Wednesday, October 29, 2008

A Bit About the Bishops

Over at Whispers in the Loggia Rocco has compiled the list of Bishops who have spoken up regarding the election, declaring that abortion is the most pressing issues of them all. Mine is on the list and issued a pastoral letter a few weeks back regarding the election and issues facing Catholics in my archdiocese this year. In every homily he's ever preached where I've been in the pews, he's preached a very pro-life, strongly anti-abortion message. I respect him for that. He speaks on the issue close to home, to his flock where the message needs to be heard, and not in National Catholic Media circles like others, but I suspect he probably feels just as strongly as the bishops we hear quoted every day.

I think the Church can speak about politics, but it must do so carefully. I think in some places, the line has been crossed and it reflects badly upon all people of faith especially Catholics. An evangelical church just a half-hour north of here, openly endorsed Republican candidates because of pro-life issues. Of course, people were outraged and offended. While the pastor thought it was important to strike up a dialog, he went about it in the wrong way and now risks losing his church's tax exempt status. Here, the Catholic church treads carefully over politics, but yet, we know how the archbishop feels about these issues all the same.

While we, as Catholics, are all different, we do have very strong and similar core values. We need to talk about those things. The bishops should be the ones to lead by example. They should not tell us directly how to vote, but should guide us faithfully and rationally.

That being said, they are human, they are fallible and they make mistakes too.

Also we need to consider all life issues when we go to the voting booth. Sadly, we haven't had a major party candidate, probably ever, who speaks to all life issues, so we are faced with making difficult decisions when we vote. I've been seeing in other blogs about Catholics feeling homeless when it comes to political parties and I think that is a true reflection of the world we live in right now. I'd like to think in my lifetime we will see such a candidate running for a major office and actually getting elected. I'd like to think this country and the world would be a better place because of it.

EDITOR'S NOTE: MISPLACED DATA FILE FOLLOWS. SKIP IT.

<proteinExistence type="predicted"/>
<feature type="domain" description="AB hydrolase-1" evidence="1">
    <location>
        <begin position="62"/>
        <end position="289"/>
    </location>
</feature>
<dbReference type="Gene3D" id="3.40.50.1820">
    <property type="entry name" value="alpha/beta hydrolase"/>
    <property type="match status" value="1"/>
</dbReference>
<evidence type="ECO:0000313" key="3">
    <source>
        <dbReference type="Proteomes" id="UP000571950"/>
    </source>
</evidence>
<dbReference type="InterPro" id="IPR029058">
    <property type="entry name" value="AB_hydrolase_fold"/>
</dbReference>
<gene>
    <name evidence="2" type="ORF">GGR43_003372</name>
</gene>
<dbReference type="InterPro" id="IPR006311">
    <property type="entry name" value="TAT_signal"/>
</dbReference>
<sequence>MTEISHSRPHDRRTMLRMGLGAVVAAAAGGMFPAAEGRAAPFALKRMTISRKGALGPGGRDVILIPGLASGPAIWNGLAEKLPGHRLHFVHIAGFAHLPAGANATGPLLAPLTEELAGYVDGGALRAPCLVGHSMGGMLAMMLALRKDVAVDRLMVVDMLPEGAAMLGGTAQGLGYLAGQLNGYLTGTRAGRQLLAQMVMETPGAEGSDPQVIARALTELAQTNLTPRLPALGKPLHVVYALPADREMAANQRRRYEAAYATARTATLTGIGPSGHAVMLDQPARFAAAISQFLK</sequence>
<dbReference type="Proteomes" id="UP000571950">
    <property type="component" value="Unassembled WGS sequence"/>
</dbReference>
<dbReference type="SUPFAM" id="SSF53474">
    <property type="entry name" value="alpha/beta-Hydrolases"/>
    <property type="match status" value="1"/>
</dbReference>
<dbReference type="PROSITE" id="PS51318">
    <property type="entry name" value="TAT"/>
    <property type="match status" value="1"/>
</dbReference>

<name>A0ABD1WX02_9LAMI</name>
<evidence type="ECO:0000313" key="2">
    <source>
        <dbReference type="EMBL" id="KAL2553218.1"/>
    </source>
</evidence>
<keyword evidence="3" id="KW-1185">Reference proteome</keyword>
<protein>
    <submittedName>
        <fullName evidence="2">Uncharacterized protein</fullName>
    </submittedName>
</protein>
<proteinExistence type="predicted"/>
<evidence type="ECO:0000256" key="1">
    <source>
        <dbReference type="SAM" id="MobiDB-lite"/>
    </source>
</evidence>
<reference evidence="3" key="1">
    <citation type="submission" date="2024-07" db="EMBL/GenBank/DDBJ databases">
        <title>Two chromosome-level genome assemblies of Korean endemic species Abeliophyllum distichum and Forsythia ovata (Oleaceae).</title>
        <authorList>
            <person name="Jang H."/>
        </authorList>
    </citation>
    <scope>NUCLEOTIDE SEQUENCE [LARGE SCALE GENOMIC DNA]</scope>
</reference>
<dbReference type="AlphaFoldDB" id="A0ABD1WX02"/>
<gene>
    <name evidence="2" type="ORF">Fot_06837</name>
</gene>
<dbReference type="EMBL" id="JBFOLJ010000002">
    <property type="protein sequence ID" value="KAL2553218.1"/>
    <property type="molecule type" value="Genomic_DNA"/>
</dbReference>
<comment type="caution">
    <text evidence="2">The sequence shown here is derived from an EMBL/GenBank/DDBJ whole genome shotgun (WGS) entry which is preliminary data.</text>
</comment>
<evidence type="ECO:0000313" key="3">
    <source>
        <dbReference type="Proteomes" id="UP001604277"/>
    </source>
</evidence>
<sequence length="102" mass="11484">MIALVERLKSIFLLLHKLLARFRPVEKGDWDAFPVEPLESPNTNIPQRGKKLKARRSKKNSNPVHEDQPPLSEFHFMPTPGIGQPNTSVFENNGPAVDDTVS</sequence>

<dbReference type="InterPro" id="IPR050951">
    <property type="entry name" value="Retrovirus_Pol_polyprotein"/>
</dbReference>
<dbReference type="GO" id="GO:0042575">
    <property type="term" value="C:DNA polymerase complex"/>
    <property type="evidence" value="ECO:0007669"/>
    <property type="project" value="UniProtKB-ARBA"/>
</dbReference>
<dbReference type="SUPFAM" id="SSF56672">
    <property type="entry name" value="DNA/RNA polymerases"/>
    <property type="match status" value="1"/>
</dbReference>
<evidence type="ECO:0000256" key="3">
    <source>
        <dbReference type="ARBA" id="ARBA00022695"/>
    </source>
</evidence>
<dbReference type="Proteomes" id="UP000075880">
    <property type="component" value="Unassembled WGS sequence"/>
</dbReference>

In other news, my neighbor passed out the link to the Catholic Vote video to her email list-- probably her prayer list or something-- because I was on her list. I wrote back and told her that I'd seen it and corrected her that it wasn't made by the Church but by a group of Catholics. She got a very scathing email back from someone who found it totally offensive and elitist. I so love hearing that word these days. It makes me want to quote Inigo Montoya from the Princess Bride:
"You keep using that word. I do not think it means what you think it means. "

Nonetheless, I thought it was an interesting reaction because I thought for the most part the video was pretty good. I don't agree that same-sex marriage is going to be the downfall to modern society, but that's just me. I do lean to the left on most issues you know. The other issues it featured are crucial and important to think about every day, not just around election day. My friend is stumped and not quite sure what to make of the reaction. I guess I am too.

Then again, maybe I watched a wholly different video than this woman. Maybe I saw something totally different in the very same video, but if I didn't find it offensive, then maybe there is something wrong with me.

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